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Bard. Would I were with him wherefome'er he is, either in heaven or in hell.
Quick. Nay, sure he's not in hell; he's in Arthur's bosom, if ever man went to Arthur's bosom. He made a finer end, and went away an’it had been any Christom child; a' parted even just between twelve and one, even at the turning o'th' tide : for after I saw him fumble with the sheets, and play with flowers and smile upon his fingers' end, I knew there was but one way; for his nose was as sharp as a pen * How now, Sir John? quoth I: what, man, be of good cheer: fo a’ cried out, God, God, God, three or four times. Now 1, to comfort him, bid him, a' shou'd not think of God; I hop'd there was no need to trouble himlelf with any such thoughts yet: fo a' bade me lay more cloaths on his feet. I put my hand into the bed and felt them, and they were as cold as a stone: then I felt to his knees, and so upward, and upward; and all was cold as any stone.
Nym. They say he cried out of fack.
Boy. Yes, that he did ; and said they were devils incarnate.
Quick. A' could never abide carnation, 'twas a colour he never lik’d.
Boy. He said once, the deule would have him about women.
Quick He did in some fort, indeed, handle women; but then he was rheumatic, and talk'd of the whore of Babylon
Boy. Do you not remember he saw a flea stick upon * These wo ds, and a :-ble of green fields, though iniertej in all the subsequ-nt editions after the word pen, are not to be found in the old editions of 160 ind 1608. This nonsente got into all thele editions by a p.ealant mistake of the stage-editors, who printed from the commun piece meal written parts in the play-house. A table ‘was here vie tected io be brought in (it being a fcene in a tavern where they drink at parting), and ihis direciion (rept into the text from the margin, Greenfield w.s the name of the property-man in thai time, who turhind implements, 6s, for the actors. ' A table of Greenfield's. Mr.
Bardolph's nose, and said it was a black soul burning in hell?
Bard. Well, the fewel is gone that maintain'd that fire: that's all the riches I got in his service. Nym. Shall we shogg? the King will be gone
Pift. Come, let's away. My love, give me thy lips :
Boy. And that's but unwholesome food, they say.
Nym. I cannot kiss, that is the humour of it ; but adieu.
Pift. Let housewifery appear; keep close, I thee command. Quick. Farewel; adieu.
Changes to the French King's palace. Enter the French King, the Dauphin, the Duke of Bur
gundy, and the Constable. Fr. King. Thus come the English with full power upAnd more than carelessly it us concerns [on us, To answer royally in our defences. Therefore the Dukes of Berry and of Bretagne, Of Brabant and of Orleans, shall make forth, And you, Prince Dauphin, with all swift difpatch; To line and new repair our towns of war, With men of courage, and with means defendant. For England his approaches makes as fierce, As waters to the fucking of a gulph. It fits us then to be as provident
dillolute crew of robbers. Mr. Wurburton,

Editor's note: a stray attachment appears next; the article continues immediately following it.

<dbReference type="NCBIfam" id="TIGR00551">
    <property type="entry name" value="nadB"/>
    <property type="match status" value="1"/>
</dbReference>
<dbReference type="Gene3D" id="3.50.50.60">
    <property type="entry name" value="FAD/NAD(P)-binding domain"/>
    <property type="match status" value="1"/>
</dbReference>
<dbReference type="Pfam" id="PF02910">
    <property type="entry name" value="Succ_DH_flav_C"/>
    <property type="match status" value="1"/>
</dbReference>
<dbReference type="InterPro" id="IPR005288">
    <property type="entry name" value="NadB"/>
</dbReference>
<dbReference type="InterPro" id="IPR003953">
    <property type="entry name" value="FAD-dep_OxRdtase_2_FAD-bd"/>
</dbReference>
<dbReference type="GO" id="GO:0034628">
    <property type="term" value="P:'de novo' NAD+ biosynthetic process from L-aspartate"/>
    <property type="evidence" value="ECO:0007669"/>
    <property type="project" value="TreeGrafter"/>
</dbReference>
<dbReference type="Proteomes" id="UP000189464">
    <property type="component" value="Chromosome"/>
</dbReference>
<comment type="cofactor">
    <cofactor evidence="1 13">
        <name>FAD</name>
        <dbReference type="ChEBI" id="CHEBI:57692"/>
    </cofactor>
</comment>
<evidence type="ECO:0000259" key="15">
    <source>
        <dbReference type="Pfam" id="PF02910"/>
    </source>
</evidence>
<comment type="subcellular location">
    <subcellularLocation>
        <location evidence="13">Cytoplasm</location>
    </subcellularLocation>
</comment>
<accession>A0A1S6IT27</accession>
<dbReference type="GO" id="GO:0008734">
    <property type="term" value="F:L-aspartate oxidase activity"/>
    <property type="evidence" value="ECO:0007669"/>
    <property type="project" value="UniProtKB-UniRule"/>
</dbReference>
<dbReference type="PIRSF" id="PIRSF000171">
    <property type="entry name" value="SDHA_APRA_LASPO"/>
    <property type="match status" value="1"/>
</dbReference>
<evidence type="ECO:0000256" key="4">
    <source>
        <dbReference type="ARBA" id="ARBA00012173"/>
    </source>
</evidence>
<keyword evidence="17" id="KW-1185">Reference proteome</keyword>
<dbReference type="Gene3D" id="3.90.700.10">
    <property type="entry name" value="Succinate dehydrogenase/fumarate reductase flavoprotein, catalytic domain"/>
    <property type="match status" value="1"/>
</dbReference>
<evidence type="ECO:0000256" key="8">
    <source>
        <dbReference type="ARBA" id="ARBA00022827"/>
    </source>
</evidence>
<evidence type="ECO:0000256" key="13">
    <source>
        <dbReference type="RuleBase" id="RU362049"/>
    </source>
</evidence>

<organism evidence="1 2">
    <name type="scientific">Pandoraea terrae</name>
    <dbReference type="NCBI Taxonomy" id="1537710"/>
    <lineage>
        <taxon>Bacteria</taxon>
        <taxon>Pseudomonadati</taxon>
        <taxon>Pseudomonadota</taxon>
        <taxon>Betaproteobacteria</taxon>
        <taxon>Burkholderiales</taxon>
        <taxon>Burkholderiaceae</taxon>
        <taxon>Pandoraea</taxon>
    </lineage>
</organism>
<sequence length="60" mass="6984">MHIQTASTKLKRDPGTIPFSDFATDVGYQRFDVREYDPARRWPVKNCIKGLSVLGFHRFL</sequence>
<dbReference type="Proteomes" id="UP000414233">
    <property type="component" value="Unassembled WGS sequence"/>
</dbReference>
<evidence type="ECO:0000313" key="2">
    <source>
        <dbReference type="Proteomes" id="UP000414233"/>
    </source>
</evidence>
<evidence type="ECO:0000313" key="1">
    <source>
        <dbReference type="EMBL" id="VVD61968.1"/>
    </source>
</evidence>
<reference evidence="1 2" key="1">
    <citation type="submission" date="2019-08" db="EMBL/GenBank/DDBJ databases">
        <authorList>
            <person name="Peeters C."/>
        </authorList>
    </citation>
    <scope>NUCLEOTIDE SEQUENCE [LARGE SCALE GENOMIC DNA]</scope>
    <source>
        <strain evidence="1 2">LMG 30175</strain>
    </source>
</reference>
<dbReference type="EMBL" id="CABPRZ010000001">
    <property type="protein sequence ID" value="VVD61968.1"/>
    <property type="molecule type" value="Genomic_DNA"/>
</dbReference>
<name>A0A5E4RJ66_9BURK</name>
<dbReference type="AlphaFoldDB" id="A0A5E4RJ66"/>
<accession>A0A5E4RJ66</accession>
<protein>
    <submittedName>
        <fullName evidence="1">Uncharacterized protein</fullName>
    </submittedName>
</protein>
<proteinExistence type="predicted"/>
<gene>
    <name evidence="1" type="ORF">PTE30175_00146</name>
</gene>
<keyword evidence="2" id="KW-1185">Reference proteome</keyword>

withdrew from public affairs, and amused himself in conforting with a
As fear may teach us out of late examples,
Dau. My most redoubted father,
itself should not to dull a kingdom,
Cnn. O peace, Prince Dauphin !
As gardners do with ordure hide those roots
Dau. Well, 'tis not lo, my Lord High Constable.
not having given us, in the first or second part of Henry iv. or in any other place but this, the remotelt hint of the circum'tance here a'luded in, the comparison must needs be a little obfcure to thole who don't know to reflect, that fume hiliorians have told us, that Henry IV, had entertained a deep jealousy of his fon's atpir
Therefore, to prevent all umbrage, the Prince
ing superior genius
The enemy more mighty than he seems;
Fr. King. Think we King Harry strong;
Enter a Melenger. Mel: Ambassadors from Harry King of England, Do crave admittance to your Majesty. Fr. King. We'll give them present audience. Go
and bring them. You see this chace is hotly follow'd, friends.
Dau. Turn head and stop pursuit; for coward dogs Most spend their mouths, when what they seem to
SCENE V. Enter Exeter.
Exe. From him; and thus he greets your Majesty. He wills you in the name of God Almighty, That you divest yourself, and lay apart The borrow'd glories, that, by gift of heaven, By law of nature and of nations, ʼlong To him and to his heirs; namely, the crown, And all the wide-ftretch'd honours that pertain, By custom and the ordinance of times, Unto the crown of France. That you may know, 'Tis no sinister nor no aukward claim, Pick'd from the worm-holes of long-vanish'd days, Nor from the dust of old oblivion rak'd, He sends you
this most memorable line, In every branch truly demonstrative,
[Gives the French King a paper Willing you over-look his pedigree; And when you find him evenly deriv'd Frrm his most fam'd of famous ancestors, Edvard the Third, he bids you then refign Your crown and kingdom, indirectly held From him the native and true challenger.
Fr. King. Or else what follows ?
Exe. Bloody constraint; for if you hide the crown
and to take mercy
Fr. King. For us, we will consider of this further: To-morrow shall
bear our full intent